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Submission + - UI Engineer - Philadelphia, PA

Khristine writes: "UI Engineer — Philadelphia, PA

I am a recruiter seeking stellar UI Engineers for a great company located in
Philadelphia, PA.

This exciting company offers unique benefits such as equity for all core
engineers, free food (all meals), drinks, medical, dental and generous

All UI engineers...
Bring UI mockups to life using HTML and Javascript (mostly jQuery)
Work closely with the entire engineering team building the core ad-serving
and optimization platform
Are given problems to solve, not solutions invented by someone else
Pick what features they want to do from a product backlog (and also add
their own...)

All candidates should have...
A degree in Computer Science or related field
3+ years HTML + Javascript
3+ years OO design and implementation
2+ years Python, Ruby, PHP, or other language used in Web Development
1+ years Javascript
Experience with Subversion
A love for clean and maintainable code
A love for learning and tinkering with new things

The ideal candidate should have experience with...
jQuery, Dojo, mooTools, or other commonly used javascript frameworks
Django, Pylons, webapp, web2py, TurboGears, or other Python web frameworks
Git, Mercurial, or other source management tools
Contributing to open source software projects
Amazon Web Services (mainly S3)
Lots and lots of APIs (both writing and using)
Startups and the fast paced environments they bring with them

To apply for a position, please email with:
-your resume
-salary requirement or history
-relocation considerations (if any)
-work authorization (i.e. green card holder, H1B, citizen, etc)
-two or three sentence cover note stating why you are ideal for this

Comment Sue the bastards; it's unconstitutional (Score 2, Insightful) 699

A private university might get away with this, but a public institution is constrained by the Constitution. I'd say that scanning your hard drive is an unconstitutional search, because there are less invasive means of keeping their network safe.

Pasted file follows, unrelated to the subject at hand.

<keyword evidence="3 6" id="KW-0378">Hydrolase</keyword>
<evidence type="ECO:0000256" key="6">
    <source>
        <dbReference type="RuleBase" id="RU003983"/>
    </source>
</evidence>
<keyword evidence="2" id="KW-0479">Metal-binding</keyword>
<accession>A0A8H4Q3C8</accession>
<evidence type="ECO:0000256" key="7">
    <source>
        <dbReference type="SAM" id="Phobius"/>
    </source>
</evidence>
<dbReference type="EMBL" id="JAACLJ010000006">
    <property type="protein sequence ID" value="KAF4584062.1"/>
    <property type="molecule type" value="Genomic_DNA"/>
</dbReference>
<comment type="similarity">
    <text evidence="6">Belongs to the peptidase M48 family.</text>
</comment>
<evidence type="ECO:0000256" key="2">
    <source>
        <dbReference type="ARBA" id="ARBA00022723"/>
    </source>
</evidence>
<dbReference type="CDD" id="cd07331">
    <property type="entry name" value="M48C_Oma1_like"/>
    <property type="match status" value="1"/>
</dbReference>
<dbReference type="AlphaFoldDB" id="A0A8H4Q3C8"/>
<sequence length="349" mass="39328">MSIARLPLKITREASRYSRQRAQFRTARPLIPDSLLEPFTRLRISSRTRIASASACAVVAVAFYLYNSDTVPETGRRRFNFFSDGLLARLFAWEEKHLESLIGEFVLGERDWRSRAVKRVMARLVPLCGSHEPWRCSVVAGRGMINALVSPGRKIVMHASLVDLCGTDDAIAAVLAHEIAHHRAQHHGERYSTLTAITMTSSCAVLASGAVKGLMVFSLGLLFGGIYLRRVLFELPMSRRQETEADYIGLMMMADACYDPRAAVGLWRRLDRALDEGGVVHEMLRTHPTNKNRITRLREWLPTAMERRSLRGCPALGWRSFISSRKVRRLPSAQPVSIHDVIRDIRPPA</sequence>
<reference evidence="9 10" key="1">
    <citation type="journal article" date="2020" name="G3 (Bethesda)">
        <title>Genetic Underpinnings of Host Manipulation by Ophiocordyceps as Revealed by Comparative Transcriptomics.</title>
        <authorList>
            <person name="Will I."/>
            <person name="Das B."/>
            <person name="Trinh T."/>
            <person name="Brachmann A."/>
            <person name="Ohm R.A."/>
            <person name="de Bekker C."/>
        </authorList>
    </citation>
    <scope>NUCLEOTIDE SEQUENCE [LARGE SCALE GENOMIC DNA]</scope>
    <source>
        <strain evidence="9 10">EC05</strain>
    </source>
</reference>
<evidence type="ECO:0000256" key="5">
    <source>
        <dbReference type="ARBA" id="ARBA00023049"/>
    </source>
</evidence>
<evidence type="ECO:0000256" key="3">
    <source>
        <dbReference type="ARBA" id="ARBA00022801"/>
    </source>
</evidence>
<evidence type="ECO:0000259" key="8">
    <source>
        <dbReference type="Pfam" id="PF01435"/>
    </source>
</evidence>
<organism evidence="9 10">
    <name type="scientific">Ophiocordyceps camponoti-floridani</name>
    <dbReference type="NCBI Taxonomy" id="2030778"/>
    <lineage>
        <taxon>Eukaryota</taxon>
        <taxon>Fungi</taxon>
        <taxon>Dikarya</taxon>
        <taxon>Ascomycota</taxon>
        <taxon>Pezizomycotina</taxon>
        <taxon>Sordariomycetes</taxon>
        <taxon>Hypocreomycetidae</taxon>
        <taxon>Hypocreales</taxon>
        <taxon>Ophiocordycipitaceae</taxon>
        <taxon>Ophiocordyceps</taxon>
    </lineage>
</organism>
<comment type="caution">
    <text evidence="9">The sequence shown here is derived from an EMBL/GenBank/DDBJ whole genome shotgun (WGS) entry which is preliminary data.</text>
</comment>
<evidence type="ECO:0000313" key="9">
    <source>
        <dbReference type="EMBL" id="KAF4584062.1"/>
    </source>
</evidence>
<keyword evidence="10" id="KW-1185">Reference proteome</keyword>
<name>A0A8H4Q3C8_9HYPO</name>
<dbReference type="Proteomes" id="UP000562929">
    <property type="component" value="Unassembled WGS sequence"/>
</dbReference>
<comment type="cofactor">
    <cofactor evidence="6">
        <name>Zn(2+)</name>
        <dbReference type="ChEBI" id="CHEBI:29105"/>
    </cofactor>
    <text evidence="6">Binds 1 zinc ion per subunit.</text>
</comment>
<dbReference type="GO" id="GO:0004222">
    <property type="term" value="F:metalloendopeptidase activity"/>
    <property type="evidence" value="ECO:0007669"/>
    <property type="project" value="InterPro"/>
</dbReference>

I can't write your brief for you, but talk to the ACLU and the EFF.


Submission + - Girl faces year in prison for 20 second film clip

PizzaFace writes: It's Jhannet's 19th birthday, so her boyfriend borrows a camcorder to memorialize the occasion, and they head to the mall. They goof around, recording each other and the Chick-fil-A cows in the food court, then decide to catch the Transformers matinee, which started a few minutes earlier. During a big action scene, Jhannet takes the camcorder and records a 20-second clip to show her little brother. A few minutes later, cops who were called by the manager come in with flashlights, arrest Jhannet, confiscate the camcorder, and, at the behest of Regal Cinemas, charge her with film piracy. "I was terrified," said Jhannet. "I was crying. I've never been in trouble before." If convicted, she could be sentenced to a year in prison and a $2,500 fine. The police say they lack discretion because Regal Cinemas chose to prosecute: "They were the victim in this case, and they felt strongly enough about it." The National Association of Theatre Owners supports Regal's "zero-tolerance" prosecution standard: "We cannot educate theater managers to be judges and juries in what is acceptable. Theater managers cannot distinguish between good and bad stealing."

Many people are unenthusiastic about their work.